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Liturgical Style- Christmastide

Let us celebrate the entirety of the Christmas season (this includes the Epiphany) by reflecting Christ’s coming through liturgical attire.

Ruby, Gold, Silver, White, Emerald—a color palette of Redemption.

Put away the wintery violet and put on the white garment of our baptism!

Shades of red in their vibrance point towards our Redemption which begins the moment of the Incarnation. The infant Christ, takes on our human nature, already suffering in His first moments of existence from the musty manger to the Holy Family’s flight to Egypt, a mini exodus.

The precious metals reflect the royalty of the Holy Family–their kingdom being Heaven and reflected in their sinlessness and Joseph’s profound virtues. These metals are often related to the guiding Star of David and the gifts of the three wisemen.

The deep greens reflect the resiliency of evergreen trees that survive harsh winters–a hope that withstands all circumstances and does not waiver. Red and green are notoriously related to Christmas due to holly berries and evergreen trees being some of the only available foliage to decorate the churches and towns. Not to mention the theological significance of the pointed holly leaves representing the crown of thorns of Christ and the red berries seen as drops of His blood. Evergreen trees remind us of Christ sustaining us and giving us life even through times of barren darkness.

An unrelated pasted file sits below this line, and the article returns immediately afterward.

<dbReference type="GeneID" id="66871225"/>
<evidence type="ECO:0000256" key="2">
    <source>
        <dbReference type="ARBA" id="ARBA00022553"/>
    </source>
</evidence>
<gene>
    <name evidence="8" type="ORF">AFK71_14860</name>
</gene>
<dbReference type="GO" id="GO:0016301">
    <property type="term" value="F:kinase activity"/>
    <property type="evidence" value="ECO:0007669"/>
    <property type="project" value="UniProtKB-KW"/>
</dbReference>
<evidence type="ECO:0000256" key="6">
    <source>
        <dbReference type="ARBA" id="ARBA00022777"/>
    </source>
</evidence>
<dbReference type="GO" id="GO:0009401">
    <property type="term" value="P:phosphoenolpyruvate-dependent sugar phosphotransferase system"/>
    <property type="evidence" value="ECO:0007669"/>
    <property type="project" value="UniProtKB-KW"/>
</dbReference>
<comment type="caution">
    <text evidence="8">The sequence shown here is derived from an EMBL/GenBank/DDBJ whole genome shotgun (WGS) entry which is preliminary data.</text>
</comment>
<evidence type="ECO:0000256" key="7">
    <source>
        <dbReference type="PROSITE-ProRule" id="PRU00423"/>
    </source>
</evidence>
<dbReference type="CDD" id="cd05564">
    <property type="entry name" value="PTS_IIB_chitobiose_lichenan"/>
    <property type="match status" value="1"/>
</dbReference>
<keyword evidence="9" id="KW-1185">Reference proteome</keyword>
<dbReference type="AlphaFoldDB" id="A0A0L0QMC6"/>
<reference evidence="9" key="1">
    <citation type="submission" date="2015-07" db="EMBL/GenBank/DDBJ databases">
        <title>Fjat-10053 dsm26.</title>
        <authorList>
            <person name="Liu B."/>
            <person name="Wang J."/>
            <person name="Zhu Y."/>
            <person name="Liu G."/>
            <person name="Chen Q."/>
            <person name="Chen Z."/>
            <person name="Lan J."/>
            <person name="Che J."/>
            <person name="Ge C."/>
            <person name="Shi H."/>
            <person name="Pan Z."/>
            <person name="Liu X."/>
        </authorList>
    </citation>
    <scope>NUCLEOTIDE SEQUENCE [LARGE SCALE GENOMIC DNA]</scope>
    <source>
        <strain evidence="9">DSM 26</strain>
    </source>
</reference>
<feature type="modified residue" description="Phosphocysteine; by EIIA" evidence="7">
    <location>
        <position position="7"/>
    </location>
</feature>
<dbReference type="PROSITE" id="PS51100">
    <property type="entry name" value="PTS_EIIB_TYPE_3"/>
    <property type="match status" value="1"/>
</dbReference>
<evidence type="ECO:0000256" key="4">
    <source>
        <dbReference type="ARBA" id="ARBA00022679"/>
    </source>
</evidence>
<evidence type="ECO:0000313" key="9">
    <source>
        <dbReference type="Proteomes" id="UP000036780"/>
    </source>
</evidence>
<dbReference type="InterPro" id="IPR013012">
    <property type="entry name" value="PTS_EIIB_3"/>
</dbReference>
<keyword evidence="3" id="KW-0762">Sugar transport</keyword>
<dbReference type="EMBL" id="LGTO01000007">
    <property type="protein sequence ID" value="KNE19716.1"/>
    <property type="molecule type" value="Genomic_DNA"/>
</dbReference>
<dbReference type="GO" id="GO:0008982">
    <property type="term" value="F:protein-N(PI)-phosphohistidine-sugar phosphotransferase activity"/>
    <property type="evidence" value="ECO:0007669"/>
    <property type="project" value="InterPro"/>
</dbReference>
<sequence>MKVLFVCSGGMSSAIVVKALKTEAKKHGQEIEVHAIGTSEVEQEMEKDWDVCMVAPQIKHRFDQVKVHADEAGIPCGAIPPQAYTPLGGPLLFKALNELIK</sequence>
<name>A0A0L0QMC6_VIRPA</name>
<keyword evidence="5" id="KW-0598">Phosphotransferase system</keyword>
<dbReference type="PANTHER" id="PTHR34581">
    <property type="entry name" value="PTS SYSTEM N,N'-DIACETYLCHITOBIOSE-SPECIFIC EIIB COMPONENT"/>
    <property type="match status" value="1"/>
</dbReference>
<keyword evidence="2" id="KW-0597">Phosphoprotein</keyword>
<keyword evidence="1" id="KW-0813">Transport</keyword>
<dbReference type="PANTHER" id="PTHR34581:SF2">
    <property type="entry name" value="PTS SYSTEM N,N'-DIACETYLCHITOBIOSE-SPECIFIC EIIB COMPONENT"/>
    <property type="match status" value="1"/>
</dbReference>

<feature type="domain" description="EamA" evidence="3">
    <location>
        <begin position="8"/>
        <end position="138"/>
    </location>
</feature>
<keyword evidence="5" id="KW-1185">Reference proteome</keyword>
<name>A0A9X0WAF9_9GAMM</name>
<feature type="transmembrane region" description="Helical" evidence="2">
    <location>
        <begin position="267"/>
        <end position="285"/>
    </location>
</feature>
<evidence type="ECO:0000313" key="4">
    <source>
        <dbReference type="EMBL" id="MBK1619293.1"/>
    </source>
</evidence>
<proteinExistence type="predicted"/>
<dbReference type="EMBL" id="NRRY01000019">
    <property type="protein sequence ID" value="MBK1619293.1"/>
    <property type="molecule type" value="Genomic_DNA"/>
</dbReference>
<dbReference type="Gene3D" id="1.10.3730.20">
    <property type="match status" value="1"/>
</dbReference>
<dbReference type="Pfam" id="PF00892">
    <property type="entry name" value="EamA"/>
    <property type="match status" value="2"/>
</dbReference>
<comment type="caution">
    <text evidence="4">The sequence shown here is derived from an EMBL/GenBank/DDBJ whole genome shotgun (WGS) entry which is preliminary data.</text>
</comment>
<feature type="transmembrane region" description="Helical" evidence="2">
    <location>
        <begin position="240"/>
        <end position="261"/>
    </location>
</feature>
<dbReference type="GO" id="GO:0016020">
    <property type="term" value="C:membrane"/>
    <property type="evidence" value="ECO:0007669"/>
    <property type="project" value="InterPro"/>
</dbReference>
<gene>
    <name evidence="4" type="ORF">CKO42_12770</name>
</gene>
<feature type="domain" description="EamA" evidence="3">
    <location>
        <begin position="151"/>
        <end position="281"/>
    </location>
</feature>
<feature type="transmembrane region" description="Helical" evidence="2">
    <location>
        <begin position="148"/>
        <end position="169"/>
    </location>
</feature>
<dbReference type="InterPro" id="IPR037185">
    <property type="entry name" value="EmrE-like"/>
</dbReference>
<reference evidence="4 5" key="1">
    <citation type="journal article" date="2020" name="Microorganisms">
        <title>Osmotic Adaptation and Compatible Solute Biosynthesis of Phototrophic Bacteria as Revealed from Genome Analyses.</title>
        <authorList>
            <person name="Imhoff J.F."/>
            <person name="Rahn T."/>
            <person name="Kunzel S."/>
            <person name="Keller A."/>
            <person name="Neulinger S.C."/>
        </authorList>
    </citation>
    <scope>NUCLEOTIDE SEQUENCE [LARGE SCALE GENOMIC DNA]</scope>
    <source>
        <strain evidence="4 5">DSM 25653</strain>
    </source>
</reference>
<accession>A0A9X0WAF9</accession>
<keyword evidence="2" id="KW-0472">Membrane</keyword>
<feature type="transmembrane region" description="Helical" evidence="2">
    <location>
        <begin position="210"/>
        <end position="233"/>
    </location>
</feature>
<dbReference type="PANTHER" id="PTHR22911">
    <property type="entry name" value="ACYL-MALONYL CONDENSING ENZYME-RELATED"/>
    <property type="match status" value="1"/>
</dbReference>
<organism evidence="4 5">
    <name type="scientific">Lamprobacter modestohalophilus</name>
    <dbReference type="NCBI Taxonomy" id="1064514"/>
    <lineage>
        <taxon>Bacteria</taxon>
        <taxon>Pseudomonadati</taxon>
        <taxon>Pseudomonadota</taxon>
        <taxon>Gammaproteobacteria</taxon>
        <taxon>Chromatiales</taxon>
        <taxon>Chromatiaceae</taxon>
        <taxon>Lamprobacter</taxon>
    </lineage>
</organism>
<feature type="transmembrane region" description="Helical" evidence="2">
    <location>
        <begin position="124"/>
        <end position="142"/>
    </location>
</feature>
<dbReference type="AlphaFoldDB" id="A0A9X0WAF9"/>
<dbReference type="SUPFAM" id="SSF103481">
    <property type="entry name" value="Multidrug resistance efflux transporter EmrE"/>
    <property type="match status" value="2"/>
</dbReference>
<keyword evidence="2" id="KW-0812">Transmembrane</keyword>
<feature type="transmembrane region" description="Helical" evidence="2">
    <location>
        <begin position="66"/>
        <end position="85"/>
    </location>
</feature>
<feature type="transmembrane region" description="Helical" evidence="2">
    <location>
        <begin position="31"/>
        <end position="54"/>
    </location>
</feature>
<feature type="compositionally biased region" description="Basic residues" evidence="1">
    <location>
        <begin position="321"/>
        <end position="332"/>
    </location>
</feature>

Velvet, Wool, Silk, Taffeta—an expression of our three-fold baptismal identity.

Velvet and taffeta are rich materials that adorn royalty. We reflect our baptismal role as king when we put in these materials historically worn by royals and adorned their castle chambers.

Priestly vestments must be made of pure cloth--a natural material such as silk or linen. We reflect our baptismal role as priest when we put on garments made of natural materials which reminds us to join our hearts to that of the priest as an offering in the sacrifice of the Mass.

Wool reflects the shepherds’ model of discipleship (Luke 2:8-20)–those who went in haste with their families and flocks to see the infant Messiah. We reflect our baptismal role as prophet when we wear wool as those early evangelists on Christmas night–the shepherds who immediately went into the town to share what they had just seen (Luke 2:17). 

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I just purchased the large St. Joseph Scarf! I am loving your clothes how beautiful! I am finding this theology of style so interesting! I love fashion and I think your clothes are a beautiful way to express our faith . I will certainly be purchasing more in the future! Cindy Closser

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